7 Pillars Partner
Justice Support Project
Our mission is to ensure that the LGBTQIA+ community is free from discriminatory prosecution, persecution, and violence. The National Association of Criminal Defense Lawyers reports that 97% of criminal defendants never see a day in court. According to the Bureau of Justice Statistics, about 20% of people incarcerated are in prison for violent crimes. That means that most prisoners are incarcerated for low-level or non-violent crimes.
For the LGBTQIA+ community, these crimes are nearly always survival work in the underground economy. Discrimination in workplaces, families, and communities forces many LGBTQIA+ people into survival situations. LGBTQIA+ young people are often pushed out of homes and schools because of family rejection, harsh and discriminatory school discipline policies, and other factors—leaving these youth to fend for themselves on the streets. Discrimination can make it more difficult to earn a living, find safe shelter and long-term housing, access affordable health care, and meet other basic necessities. As a result, LGBTQIA+ people are at increased risk of becoming homeless and/or relying on survival economies, which are more likely to have encounters with law enforcement and criminalization.
We are the experts. We have the resources. We get the results.
We provide legal support and advice services to the justice-involved LGBTIAQ+ community. Sentencing Memorandums are the cornerstone of our work. Most attorneys will frame a case, turn in letters written by family and friends, make a brief statement, and drop the case after sentencing. We are not attorneys, but some of the very best attorneys use our services. We watchdog inexperienced attorneys so you do not miss opportunities for early release. We make you human, NOT just a case number.
The key to our success is backing everything up with case law suited to your own mitigating circumstances. Many Judges simply need a viable reason for alternative sentencing. We find it, use it, and get the job done.
We are not afraid of difficult cases
“All shall be equal before the law and are entitled without any discrimination to equal protection of the law”.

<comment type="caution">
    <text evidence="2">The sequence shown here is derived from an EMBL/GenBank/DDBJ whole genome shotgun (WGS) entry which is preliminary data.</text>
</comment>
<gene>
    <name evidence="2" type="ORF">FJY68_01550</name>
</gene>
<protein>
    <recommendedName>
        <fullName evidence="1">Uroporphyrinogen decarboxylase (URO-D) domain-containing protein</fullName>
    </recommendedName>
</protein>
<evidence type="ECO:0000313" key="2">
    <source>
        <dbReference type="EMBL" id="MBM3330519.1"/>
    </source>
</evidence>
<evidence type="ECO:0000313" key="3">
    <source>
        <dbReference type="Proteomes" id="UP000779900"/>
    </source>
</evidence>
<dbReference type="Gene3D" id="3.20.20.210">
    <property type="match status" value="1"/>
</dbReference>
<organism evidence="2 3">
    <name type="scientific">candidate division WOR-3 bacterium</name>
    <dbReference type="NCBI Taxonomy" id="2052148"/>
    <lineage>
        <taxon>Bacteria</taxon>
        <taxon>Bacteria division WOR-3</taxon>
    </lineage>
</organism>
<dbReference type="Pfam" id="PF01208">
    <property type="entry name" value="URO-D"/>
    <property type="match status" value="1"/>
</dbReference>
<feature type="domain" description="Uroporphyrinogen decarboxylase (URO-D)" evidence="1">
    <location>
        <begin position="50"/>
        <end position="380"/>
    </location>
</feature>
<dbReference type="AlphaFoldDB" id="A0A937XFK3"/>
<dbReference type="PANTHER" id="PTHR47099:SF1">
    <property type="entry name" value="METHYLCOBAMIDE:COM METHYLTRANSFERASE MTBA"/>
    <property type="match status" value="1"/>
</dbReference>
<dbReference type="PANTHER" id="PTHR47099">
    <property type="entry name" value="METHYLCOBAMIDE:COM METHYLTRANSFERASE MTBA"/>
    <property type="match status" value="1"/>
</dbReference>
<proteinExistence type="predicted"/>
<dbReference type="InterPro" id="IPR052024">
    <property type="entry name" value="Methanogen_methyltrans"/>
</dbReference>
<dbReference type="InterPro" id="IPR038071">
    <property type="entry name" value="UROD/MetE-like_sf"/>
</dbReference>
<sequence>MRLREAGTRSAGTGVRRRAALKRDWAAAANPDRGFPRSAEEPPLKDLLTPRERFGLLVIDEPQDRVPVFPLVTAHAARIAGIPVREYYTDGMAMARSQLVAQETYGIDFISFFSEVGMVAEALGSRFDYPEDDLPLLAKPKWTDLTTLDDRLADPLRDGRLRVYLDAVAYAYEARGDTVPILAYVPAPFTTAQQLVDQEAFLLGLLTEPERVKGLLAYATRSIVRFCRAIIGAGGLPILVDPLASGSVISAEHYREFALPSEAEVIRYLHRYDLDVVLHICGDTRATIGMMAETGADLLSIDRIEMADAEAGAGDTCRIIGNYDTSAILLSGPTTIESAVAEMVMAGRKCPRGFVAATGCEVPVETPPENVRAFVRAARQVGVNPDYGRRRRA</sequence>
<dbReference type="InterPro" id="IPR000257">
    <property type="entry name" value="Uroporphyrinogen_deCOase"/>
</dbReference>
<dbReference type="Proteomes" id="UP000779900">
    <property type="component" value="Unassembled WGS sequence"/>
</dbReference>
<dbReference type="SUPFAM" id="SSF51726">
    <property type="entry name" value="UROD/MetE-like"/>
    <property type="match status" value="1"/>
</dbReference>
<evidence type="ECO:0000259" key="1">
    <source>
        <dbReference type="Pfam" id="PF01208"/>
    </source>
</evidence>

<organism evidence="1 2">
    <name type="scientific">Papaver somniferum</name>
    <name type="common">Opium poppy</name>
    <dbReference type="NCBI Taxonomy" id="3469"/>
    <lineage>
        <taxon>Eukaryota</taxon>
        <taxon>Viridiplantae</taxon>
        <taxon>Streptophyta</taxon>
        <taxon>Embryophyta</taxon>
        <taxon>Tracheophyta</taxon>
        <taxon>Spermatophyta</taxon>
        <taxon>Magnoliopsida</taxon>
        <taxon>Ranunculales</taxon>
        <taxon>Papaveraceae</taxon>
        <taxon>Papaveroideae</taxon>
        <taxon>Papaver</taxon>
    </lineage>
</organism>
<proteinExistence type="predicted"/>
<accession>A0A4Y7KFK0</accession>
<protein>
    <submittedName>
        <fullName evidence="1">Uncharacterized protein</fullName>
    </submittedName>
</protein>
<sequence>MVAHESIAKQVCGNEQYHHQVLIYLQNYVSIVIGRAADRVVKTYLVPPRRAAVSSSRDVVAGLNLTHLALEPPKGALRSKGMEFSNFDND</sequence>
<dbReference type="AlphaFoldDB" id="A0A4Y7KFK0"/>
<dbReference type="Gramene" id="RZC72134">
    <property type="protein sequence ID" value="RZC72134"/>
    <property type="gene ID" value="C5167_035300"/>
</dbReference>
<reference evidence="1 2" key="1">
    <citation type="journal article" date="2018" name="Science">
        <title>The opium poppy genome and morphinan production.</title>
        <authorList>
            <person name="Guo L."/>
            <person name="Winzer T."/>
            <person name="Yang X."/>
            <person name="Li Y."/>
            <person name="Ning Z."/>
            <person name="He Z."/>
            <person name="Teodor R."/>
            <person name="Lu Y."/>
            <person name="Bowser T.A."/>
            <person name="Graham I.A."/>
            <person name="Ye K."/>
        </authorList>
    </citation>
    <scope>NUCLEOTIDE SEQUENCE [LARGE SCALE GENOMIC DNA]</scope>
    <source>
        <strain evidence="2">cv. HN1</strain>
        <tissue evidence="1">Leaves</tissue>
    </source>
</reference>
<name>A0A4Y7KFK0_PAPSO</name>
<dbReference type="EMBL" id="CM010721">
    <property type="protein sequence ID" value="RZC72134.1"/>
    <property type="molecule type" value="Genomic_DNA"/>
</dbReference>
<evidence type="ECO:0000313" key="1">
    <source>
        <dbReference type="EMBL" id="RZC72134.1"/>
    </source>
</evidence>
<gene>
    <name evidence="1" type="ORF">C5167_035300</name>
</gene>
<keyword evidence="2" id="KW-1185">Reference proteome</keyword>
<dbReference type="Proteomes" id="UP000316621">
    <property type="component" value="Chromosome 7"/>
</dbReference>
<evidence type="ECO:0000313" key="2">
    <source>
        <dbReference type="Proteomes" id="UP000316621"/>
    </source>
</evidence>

~ Article 7 of the Universal Declaration of Human Rights
My name is Wendy Golenbock. I am a 70-year-old Jewish lesbian from Boston, Massachusetts. Prior to my incarceration, I taught special education in public school. After teaching, I went to law school and practiced criminal defense for 18 years. In my practice, I represented or consulted with several teenagers involved with sexual violence in prison. While I was incarcerated in Danbury Federal Prison, I personally observed sexual violence. It was also at Danbury that I was in solitary confinement (segregation) for retaliatory reasons because of an officer. My experience on CON AIR was also life-altering. I was released penniless with serious medical issues directly resulting from my imprisonment.
I have worked as an educational consultant for the last 21 years. I work with students, over half of whom are LBGTQIA or students of color, who require a variety of academic services. I have spent my time trying to rebuild my life. It was not easy to come out of prison and find work. My consulting business has allowed me to concentrate now on working to prevent violence in prison and to work on ending solitary confinement. Four years ago, became an associate of The Prison Consultants, which involves working with people about to enter prison. I help people prepare for prison and make suggestions for their attorneys to get increased downward reductions in Federal Court. I am an original member of the Formerly Incarcerated College Graduates Network (FICGN), which encourages returning citizens to attend college and graduate school.